‘I’ Newspaper: Scots Spaceport Company Has Rocket Ready for Launch in 2021

Excellent space news, if today’s I for 8th February 2019 is to be believed. According to the paper, Orbex, the company that’s building a spaceport to launch satellites in the Scottish highlands, has a rocket and intend making its first launch in 2021. The article by Lucinda Cameron, entitled ‘Rocket Revealed for Scottish Spaceport’ on page 13, runs

A spaceflight company has unveiled a new rocket as it opened its headquarters and rocket design facility in the Highlands.

Orbex, which is involved in plans to create a spaceport in Sutherland, said its new base in Forres, Moray, will create more than 130 jobs.

At the opening yesterday the company unveiled its Prime rocket, which is designed to deliver small satellites into Earth’s orbit.

Made from a specially formulated lightweight carbon fibre and aluminium composite, it includes what the company said is the world’s largest 3D printed rocket engine.

It is designed to work with biopropane, a clean-burning, renewable fuel source that cuts carbon emissions.

The Prime rocket will make its maiden flight from Scotland in 2021, when it will carry an experimental payload from UK-based Surrey Satellite Technology Lt, which manufactures small satellites.

Graham Turnock, chief executive of the UK Space Agency, said the new rocket design facility “firmly positions the UK as Europe’s frontrunner for those looking to Earth’s orbit and beyond for new opportunities.”

If all goes ahead as planned, then this is brilliant! Brilliant! As we used to say when I was at school. Britain developed a number of superb space rockets over the years, including the sounding rocket Skua used in high atmosphere research. The first and last time this country launched a satellite into orbit using a domestically developed rocket, it was way back in 1973 with Black Arrow. This was launched from Woomera in Australia, and carried the satellite, Prospero. After that, the politicians and civil servants decided that producing and developing rockets for space research was too expensive, and cancelled the programme. It was decided that instead we’d use American rockets. Which put us at a disadvantage, as it meant that we were dependent on the Americans and whether they had space available in their launch vehicles. Meanwhile, the French pressed ahead with their rocket development programme, and produced the superb Ariane, which is the launcher used by ESA, the European Space Agency, from its launch site in Kourou in South America.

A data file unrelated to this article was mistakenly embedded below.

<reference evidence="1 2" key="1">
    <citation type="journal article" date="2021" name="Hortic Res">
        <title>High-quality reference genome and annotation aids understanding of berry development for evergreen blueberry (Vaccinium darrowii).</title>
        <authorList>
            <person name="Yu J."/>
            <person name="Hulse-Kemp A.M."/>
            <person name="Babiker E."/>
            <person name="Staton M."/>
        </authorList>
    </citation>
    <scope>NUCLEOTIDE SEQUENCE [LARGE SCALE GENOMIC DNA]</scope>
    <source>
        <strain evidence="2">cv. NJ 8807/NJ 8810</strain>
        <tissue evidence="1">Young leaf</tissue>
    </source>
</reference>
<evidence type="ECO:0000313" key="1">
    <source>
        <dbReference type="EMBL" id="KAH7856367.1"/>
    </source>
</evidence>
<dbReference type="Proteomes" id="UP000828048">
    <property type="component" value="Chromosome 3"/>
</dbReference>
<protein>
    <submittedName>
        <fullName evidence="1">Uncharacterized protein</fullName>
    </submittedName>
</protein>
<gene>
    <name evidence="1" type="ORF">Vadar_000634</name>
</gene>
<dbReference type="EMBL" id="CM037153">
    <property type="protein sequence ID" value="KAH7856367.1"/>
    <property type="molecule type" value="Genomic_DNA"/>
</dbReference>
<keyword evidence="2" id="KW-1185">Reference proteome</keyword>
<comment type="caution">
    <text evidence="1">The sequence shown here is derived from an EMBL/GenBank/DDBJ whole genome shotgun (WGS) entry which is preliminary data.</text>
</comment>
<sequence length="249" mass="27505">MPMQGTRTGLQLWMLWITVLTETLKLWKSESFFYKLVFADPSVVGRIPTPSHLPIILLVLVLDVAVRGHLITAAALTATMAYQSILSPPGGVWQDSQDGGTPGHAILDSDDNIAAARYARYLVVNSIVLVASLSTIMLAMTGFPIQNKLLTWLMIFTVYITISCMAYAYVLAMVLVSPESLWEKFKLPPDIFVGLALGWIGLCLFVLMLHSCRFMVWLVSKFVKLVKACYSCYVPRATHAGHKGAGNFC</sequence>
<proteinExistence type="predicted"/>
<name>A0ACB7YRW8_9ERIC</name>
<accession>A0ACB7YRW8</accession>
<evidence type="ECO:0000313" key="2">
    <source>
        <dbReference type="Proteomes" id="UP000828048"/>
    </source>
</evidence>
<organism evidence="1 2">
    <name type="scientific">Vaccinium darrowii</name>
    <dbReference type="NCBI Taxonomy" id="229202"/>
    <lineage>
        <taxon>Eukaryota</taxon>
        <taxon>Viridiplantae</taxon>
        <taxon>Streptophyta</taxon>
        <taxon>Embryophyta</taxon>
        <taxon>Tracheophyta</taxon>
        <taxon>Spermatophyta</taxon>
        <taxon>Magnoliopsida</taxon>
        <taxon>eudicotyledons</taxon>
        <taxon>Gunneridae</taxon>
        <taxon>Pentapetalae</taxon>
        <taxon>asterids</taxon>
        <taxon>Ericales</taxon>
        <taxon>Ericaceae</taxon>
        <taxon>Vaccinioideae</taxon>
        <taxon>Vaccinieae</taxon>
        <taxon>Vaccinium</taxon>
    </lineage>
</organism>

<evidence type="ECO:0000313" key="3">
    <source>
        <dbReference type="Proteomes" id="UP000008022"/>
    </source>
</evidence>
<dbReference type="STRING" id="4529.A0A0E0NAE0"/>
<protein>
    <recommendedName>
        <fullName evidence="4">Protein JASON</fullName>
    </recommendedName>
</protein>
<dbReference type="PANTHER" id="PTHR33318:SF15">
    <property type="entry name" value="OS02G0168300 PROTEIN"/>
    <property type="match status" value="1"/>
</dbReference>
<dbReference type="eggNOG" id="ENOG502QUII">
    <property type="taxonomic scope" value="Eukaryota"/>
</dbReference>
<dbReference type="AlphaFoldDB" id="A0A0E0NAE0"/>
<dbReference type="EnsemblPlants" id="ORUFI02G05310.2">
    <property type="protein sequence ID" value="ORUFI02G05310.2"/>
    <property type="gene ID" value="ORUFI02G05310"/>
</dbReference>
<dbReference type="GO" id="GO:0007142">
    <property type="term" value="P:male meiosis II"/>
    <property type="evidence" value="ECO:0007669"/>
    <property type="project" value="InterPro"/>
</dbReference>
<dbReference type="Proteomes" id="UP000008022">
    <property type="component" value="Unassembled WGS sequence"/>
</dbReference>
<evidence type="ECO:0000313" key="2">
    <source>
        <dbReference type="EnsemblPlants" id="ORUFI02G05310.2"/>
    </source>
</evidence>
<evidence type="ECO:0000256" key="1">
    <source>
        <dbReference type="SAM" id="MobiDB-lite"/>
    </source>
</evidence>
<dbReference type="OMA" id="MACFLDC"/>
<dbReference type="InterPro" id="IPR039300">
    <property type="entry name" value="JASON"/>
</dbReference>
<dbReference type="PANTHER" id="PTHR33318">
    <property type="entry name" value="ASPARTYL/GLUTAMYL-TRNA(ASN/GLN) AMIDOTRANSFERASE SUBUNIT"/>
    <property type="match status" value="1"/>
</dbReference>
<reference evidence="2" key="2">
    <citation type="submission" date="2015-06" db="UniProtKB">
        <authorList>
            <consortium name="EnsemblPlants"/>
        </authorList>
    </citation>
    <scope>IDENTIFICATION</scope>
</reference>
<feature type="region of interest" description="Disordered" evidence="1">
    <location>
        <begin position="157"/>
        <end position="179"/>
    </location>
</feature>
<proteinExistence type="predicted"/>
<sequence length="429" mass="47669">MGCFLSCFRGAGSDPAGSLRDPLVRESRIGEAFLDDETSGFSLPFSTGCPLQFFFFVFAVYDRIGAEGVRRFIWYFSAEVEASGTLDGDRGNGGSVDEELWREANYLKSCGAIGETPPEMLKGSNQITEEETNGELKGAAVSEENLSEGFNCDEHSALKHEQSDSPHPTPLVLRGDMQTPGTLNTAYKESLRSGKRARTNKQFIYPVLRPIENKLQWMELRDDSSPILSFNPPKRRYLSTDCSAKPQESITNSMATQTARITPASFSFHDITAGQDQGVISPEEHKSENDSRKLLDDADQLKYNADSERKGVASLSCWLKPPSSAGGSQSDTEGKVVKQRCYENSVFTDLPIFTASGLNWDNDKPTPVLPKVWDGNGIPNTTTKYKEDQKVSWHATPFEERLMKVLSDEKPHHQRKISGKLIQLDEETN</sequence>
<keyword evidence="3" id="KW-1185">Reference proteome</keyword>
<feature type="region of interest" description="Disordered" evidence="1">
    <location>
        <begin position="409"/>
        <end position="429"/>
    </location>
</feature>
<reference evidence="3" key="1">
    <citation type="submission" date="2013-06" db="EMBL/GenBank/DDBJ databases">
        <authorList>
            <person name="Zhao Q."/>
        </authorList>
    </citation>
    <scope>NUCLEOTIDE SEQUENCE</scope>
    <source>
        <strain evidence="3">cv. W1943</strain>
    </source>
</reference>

After 46 years, Britain could once again be sending home-produced spacecraft back into the High Frontier.

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